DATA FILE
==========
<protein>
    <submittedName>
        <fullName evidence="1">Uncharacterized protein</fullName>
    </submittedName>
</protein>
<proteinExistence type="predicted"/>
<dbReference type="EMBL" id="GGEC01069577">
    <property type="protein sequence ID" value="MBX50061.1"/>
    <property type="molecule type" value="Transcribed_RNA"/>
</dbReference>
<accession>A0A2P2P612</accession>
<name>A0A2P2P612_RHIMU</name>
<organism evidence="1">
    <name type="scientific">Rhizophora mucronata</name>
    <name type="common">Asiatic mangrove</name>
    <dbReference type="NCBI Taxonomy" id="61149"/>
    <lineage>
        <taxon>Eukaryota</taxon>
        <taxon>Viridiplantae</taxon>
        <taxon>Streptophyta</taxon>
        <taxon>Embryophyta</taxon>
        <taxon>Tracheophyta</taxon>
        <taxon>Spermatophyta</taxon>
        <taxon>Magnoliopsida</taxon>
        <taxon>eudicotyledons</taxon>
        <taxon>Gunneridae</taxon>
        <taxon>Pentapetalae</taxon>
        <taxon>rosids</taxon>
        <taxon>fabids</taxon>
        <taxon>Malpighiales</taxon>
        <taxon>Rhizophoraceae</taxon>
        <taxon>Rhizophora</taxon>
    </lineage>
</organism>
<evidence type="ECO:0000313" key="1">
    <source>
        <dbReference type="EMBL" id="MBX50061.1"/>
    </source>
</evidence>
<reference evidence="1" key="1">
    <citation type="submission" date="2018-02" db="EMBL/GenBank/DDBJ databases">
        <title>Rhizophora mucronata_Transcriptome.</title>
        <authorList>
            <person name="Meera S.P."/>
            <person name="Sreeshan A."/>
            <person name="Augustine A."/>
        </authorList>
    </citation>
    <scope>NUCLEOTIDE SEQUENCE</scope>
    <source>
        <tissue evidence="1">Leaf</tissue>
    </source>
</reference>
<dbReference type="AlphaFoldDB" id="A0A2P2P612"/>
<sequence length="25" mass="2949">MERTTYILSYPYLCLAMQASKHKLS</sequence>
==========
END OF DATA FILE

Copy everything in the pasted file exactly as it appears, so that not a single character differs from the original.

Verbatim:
<protein>
    <submittedName>
        <fullName evidence="1">Uncharacterized protein</fullName>
    </submittedName>
</protein>
<proteinExistence type="predicted"/>
<dbReference type="EMBL" id="GGEC01069577">
    <property type="protein sequence ID" value="MBX50061.1"/>
    <property type="molecule type" value="Transcribed_RNA"/>
</dbReference>
<accession>A0A2P2P612</accession>
<name>A0A2P2P612_RHIMU</name>
<organism evidence="1">
    <name type="scientific">Rhizophora mucronata</name>
    <name type="common">Asiatic mangrove</name>
    <dbReference type="NCBI Taxonomy" id="61149"/>
    <lineage>
        <taxon>Eukaryota</taxon>
        <taxon>Viridiplantae</taxon>
        <taxon>Streptophyta</taxon>
        <taxon>Embryophyta</taxon>
        <taxon>Tracheophyta</taxon>
        <taxon>Spermatophyta</taxon>
        <taxon>Magnoliopsida</taxon>
        <taxon>eudicotyledons</taxon>
        <taxon>Gunneridae</taxon>
        <taxon>Pentapetalae</taxon>
        <taxon>rosids</taxon>
        <taxon>fabids</taxon>
        <taxon>Malpighiales</taxon>
        <taxon>Rhizophoraceae</taxon>
        <taxon>Rhizophora</taxon>
    </lineage>
</organism>
<evidence type="ECO:0000313" key="1">
    <source>
        <dbReference type="EMBL" id="MBX50061.1"/>
    </source>
</evidence>
<reference evidence="1" key="1">
    <citation type="submission" date="2018-02" db="EMBL/GenBank/DDBJ databases">
        <title>Rhizophora mucronata_Transcriptome.</title>
        <authorList>
            <person name="Meera S.P."/>
            <person name="Sreeshan A."/>
            <person name="Augustine A."/>
        </authorList>
    </citation>
    <scope>NUCLEOTIDE SEQUENCE</scope>
    <source>
        <tissue evidence="1">Leaf</tissue>
    </source>
</reference>
<dbReference type="AlphaFoldDB" id="A0A2P2P612"/>
<sequence length="25" mass="2949">MERTTYILSYPYLCLAMQASKHKLS</sequence>